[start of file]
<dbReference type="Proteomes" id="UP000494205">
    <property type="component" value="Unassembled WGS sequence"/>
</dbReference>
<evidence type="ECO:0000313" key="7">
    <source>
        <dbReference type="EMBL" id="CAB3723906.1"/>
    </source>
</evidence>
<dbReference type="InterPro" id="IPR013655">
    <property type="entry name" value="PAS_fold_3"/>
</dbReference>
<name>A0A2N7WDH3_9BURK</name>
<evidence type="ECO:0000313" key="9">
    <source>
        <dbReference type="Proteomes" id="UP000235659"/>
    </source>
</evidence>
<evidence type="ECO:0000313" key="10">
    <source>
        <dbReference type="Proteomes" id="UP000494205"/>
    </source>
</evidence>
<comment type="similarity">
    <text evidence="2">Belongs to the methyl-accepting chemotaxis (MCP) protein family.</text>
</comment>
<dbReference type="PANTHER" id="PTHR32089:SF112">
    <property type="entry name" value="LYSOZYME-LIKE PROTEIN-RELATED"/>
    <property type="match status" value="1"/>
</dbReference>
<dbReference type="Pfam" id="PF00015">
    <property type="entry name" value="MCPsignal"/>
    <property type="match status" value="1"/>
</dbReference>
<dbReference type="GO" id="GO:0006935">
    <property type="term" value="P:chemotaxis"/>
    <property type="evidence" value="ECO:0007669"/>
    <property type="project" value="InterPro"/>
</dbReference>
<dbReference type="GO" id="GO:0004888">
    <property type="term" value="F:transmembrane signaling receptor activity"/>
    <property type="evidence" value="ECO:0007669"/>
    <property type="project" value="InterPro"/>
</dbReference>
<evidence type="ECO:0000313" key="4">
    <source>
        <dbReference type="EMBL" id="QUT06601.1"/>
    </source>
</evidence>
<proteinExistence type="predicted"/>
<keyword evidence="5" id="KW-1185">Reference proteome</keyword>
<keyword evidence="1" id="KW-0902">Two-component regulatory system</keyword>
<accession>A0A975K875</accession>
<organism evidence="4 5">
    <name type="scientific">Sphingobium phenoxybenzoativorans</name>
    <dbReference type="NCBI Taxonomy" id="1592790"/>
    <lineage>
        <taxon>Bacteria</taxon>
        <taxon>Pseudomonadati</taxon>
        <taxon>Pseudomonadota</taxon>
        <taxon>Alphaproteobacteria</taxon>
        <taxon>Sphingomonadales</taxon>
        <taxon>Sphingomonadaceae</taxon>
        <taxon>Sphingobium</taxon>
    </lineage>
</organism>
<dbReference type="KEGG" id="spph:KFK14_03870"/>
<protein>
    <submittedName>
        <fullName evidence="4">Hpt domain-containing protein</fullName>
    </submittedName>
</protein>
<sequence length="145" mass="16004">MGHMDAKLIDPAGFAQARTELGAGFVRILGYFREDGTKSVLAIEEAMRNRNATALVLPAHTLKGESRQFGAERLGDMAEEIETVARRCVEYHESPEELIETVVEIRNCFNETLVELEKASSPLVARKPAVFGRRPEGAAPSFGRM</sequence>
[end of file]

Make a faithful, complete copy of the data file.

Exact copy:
<dbReference type="Proteomes" id="UP000494205">
    <property type="component" value="Unassembled WGS sequence"/>
</dbReference>
<evidence type="ECO:0000313" key="7">
    <source>
        <dbReference type="EMBL" id="CAB3723906.1"/>
    </source>
</evidence>
<dbReference type="InterPro" id="IPR013655">
    <property type="entry name" value="PAS_fold_3"/>
</dbReference>
<name>A0A2N7WDH3_9BURK</name>
<evidence type="ECO:0000313" key="9">
    <source>
        <dbReference type="Proteomes" id="UP000235659"/>
    </source>
</evidence>
<evidence type="ECO:0000313" key="10">
    <source>
        <dbReference type="Proteomes" id="UP000494205"/>
    </source>
</evidence>
<comment type="similarity">
    <text evidence="2">Belongs to the methyl-accepting chemotaxis (MCP) protein family.</text>
</comment>
<dbReference type="PANTHER" id="PTHR32089:SF112">
    <property type="entry name" value="LYSOZYME-LIKE PROTEIN-RELATED"/>
    <property type="match status" value="1"/>
</dbReference>
<dbReference type="Pfam" id="PF00015">
    <property type="entry name" value="MCPsignal"/>
    <property type="match status" value="1"/>
</dbReference>
<dbReference type="GO" id="GO:0006935">
    <property type="term" value="P:chemotaxis"/>
    <property type="evidence" value="ECO:0007669"/>
    <property type="project" value="InterPro"/>
</dbReference>
<dbReference type="GO" id="GO:0004888">
    <property type="term" value="F:transmembrane signaling receptor activity"/>
    <property type="evidence" value="ECO:0007669"/>
    <property type="project" value="InterPro"/>
</dbReference>
<evidence type="ECO:0000313" key="4">
    <source>
        <dbReference type="EMBL" id="QUT06601.1"/>
    </source>
</evidence>
<proteinExistence type="predicted"/>
<keyword evidence="5" id="KW-1185">Reference proteome</keyword>
<keyword evidence="1" id="KW-0902">Two-component regulatory system</keyword>
<accession>A0A975K875</accession>
<organism evidence="4 5">
    <name type="scientific">Sphingobium phenoxybenzoativorans</name>
    <dbReference type="NCBI Taxonomy" id="1592790"/>
    <lineage>
        <taxon>Bacteria</taxon>
        <taxon>Pseudomonadati</taxon>
        <taxon>Pseudomonadota</taxon>
        <taxon>Alphaproteobacteria</taxon>
        <taxon>Sphingomonadales</taxon>
        <taxon>Sphingomonadaceae</taxon>
        <taxon>Sphingobium</taxon>
    </lineage>
</organism>
<dbReference type="KEGG" id="spph:KFK14_03870"/>
<protein>
    <submittedName>
        <fullName evidence="4">Hpt domain-containing protein</fullName>
    </submittedName>
</protein>
<sequence length="145" mass="16004">MGHMDAKLIDPAGFAQARTELGAGFVRILGYFREDGTKSVLAIEEAMRNRNATALVLPAHTLKGESRQFGAERLGDMAEEIETVARRCVEYHESPEELIETVVEIRNCFNETLVELEKASSPLVARKPAVFGRRPEGAAPSFGRM</sequence>